America in the French Imaginary,  1789-1914
Title Details

410 Pages

23.4 x 15.6 cm

40 b/w, 18 line illus.

Series: Music in Society and Culture

Imprint: Boydell Press

America in the French Imaginary, 1789-1914

Music, Revolution and Race

Edited by Diana R. Hallman and César A. Leal

  • Description
  • Contents
  • Author
Just as America was observed in French literary and political commentary, we find representations of America in French music, dance, and theatre which serve as the focus of this volume.
Following the American Revolution, French authors often viewed the United States as a laboratory for the forging of new practices of liberté and égalité, in affinity with France's own Revolutionary ideals but in competition with lingering anti-American depictions of an inferior, untamed New World.

The volume examines French imagining of America through musical/theatrical portrayals of the American Revolution and Republic, soundscapes of the Statue of Liberty, homages to Washington, Franklin and Lafayette and negotiations of Francophone identity in New Orleans. The subject of race features prominently in paradoxical depictions of slavery, freedom, and revolution in the United States and French Caribbean colonies of 'Amérique' and in varied interpretations of American music and gendered identity. Essays consider French constructions of the Indigenous American and Black American 'exotic' that intersect with tropes of noble, pastoral savagery, menacing barbarism and the 'civilising' potency of French culture. Such French constructions reveal both a revulsion of racial alterity and an attraction to the expressive, even subversive, freedom of Americanness. Investigations of French conceptions of America extend to critiques of American orchestral music, Gottschalk's Louisianan-Caribbean Creole works, Buffalo Bill's spectacles and the cakewalk in Paris. With scholarly contributions on music, dance, theatre and opera, the volume will be essential reading for students and scholars of these disciplines.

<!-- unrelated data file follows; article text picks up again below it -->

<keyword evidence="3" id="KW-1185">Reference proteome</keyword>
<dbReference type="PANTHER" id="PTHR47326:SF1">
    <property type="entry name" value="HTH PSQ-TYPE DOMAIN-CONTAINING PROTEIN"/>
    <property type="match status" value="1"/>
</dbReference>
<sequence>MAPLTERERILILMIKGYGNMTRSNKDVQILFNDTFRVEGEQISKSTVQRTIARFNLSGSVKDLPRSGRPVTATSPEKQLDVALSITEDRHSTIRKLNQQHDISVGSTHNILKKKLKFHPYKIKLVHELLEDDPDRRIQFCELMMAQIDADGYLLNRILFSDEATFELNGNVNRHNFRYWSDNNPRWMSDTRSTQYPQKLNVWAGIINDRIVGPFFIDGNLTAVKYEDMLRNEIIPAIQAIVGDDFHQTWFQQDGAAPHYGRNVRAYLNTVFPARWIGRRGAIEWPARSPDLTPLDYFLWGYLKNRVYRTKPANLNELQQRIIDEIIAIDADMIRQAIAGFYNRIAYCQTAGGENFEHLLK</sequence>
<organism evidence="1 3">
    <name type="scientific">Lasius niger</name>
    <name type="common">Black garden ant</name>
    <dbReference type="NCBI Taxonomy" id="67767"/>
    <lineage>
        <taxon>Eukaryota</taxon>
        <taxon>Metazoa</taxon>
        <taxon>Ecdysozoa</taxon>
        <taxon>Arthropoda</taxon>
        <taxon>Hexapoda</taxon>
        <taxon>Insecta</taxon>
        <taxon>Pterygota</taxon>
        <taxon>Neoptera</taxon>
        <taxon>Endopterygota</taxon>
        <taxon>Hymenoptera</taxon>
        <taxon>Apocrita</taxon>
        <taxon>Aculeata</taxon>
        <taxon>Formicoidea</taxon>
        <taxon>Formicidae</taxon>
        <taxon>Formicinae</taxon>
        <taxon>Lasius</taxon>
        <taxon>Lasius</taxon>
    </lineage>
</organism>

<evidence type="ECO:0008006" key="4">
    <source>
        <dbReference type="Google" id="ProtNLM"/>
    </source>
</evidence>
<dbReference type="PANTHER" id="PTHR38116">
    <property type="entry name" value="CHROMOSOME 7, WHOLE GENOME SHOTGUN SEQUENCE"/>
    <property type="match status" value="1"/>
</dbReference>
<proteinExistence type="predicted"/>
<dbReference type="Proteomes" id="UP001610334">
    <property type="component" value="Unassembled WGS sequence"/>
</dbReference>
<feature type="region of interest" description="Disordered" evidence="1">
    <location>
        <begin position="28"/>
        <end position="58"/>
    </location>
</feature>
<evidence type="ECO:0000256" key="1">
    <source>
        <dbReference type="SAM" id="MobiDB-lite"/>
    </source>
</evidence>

Introduction

Part I. American liberté, sauvagerie and esclavage
1 Between Amérique and Colonial France: Revolutionary Tales of liberté and esclavage Diana R. Hallman
2 Justamant's Le Bossu and Depictions of Indigenous Americans in Nineteenth-Century French Ballet
Marian Smith, Sarah Gutsche-Miller and Helena Kopchick Spencer
3 Louisiana Imagined: Gender, Race and Slavery in Le Planteur (1839)
Helena Kopchick Spencer

Part II. Myths of America and Intersecting Identities
4 'Brise du Sud': American Identity and War in the Popular Sheet Music of Francophone New Orleans
Charlotte Bentley
5 'The Most Seductive Creole Indolence': Louis Moreau Gottschalk in the French Press
Laura Moore Pruett
6 Symphonies from the New World: The Myths and Realities of American Orchestral Music in France
Douglas Shadle

Part III. Soundscapes and Sonic Fantasies
7 Historical Acoustemology in the French Romantic Travelogue: Chateaubriand's Sonic Imagining of the New World
Ruth E. Rosenberg
8 La Liberté éclairant le monde: Transatlantic Soundscapes for the Statue of Liberty
Annegret Fauser

Part IV. America, Commodification and Race at the fin de siècle9 Buffalo Bill and the Sound of America at the 1889 World's Fair
Mark A. Pottinger
10 Cakewalking in Paris: New Representations and Contexts of African American Culture
César A. Leal

Bibliography
Index

DIANA R. HALLMAN is Professor of Musicology, University Research Professor, and Coordinator of the Opera Research Alliance at the University of Kentucky.

CÉSAR A. LEAL is Assistant Professor and Director of Orchestral Activities in the Sunderman Conservatory of Music at Gettysburg College. He also served as musicology professor and conductor at the University of the South in Sewanee, TN.

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9781783277001

May 2022

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Title Details

410 Pages

2.34 x 1.56 cm

40 b/w, 18 line illus.

Series: Music in Society and Culture

Imprint: Boydell Press